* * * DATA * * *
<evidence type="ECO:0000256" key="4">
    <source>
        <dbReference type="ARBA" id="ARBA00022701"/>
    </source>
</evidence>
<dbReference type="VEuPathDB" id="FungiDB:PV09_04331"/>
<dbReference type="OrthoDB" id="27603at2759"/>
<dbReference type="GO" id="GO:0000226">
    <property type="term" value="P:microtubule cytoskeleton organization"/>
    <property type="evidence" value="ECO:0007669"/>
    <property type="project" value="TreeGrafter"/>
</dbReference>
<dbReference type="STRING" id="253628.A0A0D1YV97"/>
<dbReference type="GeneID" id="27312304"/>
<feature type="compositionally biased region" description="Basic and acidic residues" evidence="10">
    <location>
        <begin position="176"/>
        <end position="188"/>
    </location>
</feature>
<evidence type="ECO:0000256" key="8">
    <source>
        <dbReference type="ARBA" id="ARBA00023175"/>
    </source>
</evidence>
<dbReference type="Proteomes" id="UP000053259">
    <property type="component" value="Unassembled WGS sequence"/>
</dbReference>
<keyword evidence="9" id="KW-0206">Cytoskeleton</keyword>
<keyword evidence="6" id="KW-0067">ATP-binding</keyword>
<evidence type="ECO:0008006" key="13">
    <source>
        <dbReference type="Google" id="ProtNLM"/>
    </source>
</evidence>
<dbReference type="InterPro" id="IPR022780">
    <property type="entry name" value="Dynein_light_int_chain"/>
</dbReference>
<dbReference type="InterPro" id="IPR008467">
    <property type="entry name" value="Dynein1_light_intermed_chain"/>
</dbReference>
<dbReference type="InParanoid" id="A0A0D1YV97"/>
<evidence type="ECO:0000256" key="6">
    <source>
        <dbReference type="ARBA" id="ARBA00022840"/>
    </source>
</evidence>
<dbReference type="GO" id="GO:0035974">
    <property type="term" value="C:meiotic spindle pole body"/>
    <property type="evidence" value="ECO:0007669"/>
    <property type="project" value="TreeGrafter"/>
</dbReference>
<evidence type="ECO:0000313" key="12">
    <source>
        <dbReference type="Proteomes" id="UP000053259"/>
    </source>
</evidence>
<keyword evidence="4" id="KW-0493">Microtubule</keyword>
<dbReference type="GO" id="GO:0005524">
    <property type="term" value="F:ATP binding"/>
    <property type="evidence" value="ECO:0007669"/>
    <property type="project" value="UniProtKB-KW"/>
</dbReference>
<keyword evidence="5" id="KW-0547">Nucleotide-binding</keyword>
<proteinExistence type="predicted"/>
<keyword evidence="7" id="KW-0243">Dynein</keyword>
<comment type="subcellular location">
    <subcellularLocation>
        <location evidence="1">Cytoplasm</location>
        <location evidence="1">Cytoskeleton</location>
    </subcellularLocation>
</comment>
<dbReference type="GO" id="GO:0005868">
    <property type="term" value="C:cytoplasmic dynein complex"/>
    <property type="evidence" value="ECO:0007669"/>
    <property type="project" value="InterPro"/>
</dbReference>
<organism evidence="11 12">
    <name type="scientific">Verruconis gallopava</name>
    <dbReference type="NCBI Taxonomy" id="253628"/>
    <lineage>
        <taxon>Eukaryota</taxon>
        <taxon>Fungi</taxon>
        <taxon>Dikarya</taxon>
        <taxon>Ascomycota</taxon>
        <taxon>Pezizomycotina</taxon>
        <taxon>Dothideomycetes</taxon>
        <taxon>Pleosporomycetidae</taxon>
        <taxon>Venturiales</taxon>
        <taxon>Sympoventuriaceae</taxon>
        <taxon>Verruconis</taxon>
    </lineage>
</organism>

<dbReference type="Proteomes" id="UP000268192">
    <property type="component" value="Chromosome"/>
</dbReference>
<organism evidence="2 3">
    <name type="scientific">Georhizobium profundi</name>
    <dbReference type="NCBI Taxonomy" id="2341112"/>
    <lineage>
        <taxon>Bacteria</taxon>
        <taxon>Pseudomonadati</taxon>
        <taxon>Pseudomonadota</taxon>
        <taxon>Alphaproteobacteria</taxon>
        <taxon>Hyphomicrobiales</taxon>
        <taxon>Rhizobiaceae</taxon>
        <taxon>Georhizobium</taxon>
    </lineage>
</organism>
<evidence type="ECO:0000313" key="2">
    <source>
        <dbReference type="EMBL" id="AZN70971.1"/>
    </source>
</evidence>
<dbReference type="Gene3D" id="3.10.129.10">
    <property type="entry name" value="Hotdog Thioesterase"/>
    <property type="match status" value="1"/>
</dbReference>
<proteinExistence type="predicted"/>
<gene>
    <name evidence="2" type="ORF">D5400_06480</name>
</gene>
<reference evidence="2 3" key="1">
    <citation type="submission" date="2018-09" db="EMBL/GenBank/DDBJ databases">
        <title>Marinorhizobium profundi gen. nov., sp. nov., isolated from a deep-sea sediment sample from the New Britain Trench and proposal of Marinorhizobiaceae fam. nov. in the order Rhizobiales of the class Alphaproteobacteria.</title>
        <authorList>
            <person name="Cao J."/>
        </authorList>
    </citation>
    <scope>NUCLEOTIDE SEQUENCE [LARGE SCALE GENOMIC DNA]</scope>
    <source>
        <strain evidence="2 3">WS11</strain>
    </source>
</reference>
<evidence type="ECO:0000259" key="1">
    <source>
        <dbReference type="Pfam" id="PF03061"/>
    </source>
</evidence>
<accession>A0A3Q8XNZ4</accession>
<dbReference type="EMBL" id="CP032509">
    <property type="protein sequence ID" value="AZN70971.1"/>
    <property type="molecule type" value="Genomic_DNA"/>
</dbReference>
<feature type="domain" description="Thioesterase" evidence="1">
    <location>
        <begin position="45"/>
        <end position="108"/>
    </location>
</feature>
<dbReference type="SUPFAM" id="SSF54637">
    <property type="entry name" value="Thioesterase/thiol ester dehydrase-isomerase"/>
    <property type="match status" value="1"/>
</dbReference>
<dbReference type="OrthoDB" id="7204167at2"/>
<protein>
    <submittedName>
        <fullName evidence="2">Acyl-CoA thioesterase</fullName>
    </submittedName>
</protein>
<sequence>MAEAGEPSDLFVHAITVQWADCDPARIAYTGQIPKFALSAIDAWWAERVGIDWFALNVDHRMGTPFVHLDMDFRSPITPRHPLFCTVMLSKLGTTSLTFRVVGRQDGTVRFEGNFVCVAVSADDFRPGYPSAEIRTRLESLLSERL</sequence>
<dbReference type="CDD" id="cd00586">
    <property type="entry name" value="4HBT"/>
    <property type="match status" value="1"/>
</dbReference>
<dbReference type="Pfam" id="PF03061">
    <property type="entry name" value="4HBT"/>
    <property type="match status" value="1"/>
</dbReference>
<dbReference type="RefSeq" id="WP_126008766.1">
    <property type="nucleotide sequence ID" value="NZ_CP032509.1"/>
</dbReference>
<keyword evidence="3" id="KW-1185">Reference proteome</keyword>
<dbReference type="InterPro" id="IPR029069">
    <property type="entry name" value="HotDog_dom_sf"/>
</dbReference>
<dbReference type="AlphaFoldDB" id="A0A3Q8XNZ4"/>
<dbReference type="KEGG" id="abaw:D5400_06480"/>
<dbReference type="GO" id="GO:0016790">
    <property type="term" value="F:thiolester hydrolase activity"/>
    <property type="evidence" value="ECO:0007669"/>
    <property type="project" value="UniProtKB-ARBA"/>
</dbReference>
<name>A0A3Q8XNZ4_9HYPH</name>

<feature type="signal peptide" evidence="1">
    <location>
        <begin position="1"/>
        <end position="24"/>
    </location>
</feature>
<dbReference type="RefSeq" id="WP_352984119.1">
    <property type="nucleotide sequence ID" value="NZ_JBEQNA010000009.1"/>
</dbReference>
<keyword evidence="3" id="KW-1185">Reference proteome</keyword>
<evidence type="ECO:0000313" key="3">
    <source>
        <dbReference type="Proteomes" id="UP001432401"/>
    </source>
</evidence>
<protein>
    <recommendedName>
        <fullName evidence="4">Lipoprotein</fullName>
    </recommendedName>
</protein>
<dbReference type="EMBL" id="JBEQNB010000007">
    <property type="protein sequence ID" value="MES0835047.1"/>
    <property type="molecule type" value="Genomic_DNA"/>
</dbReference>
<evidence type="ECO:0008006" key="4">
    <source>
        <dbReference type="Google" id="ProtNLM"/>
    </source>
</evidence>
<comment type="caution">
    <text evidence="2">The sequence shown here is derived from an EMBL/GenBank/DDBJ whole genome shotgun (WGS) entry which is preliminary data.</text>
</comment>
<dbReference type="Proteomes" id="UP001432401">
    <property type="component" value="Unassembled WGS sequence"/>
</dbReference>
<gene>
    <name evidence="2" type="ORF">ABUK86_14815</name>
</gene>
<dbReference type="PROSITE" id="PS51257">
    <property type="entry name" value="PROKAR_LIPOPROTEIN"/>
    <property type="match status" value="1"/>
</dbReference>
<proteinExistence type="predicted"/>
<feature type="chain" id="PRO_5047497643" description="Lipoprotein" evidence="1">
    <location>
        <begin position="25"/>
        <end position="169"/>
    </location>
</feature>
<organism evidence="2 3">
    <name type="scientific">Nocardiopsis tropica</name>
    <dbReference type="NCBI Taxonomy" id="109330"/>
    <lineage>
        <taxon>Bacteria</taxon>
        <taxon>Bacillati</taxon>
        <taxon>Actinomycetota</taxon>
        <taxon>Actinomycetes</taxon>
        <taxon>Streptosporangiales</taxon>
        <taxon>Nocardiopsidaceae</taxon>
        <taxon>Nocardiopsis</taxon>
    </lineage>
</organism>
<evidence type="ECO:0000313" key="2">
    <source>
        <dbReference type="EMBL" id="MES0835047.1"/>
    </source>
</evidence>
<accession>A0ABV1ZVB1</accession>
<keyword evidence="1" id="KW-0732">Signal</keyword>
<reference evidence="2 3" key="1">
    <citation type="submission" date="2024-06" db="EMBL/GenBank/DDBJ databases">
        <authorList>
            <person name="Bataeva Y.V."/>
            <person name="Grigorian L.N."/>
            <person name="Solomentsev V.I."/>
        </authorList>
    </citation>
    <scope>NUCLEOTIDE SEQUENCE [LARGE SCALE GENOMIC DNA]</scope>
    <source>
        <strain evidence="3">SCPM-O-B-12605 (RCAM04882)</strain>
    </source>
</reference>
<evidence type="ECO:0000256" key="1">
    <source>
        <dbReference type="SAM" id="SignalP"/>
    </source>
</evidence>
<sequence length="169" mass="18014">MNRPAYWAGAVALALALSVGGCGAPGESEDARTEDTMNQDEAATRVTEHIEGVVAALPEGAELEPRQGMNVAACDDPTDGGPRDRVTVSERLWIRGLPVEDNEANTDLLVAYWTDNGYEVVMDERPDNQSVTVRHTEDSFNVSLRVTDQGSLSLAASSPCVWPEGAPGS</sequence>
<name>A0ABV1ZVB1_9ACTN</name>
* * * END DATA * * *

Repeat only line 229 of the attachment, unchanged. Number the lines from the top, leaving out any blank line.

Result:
    <location>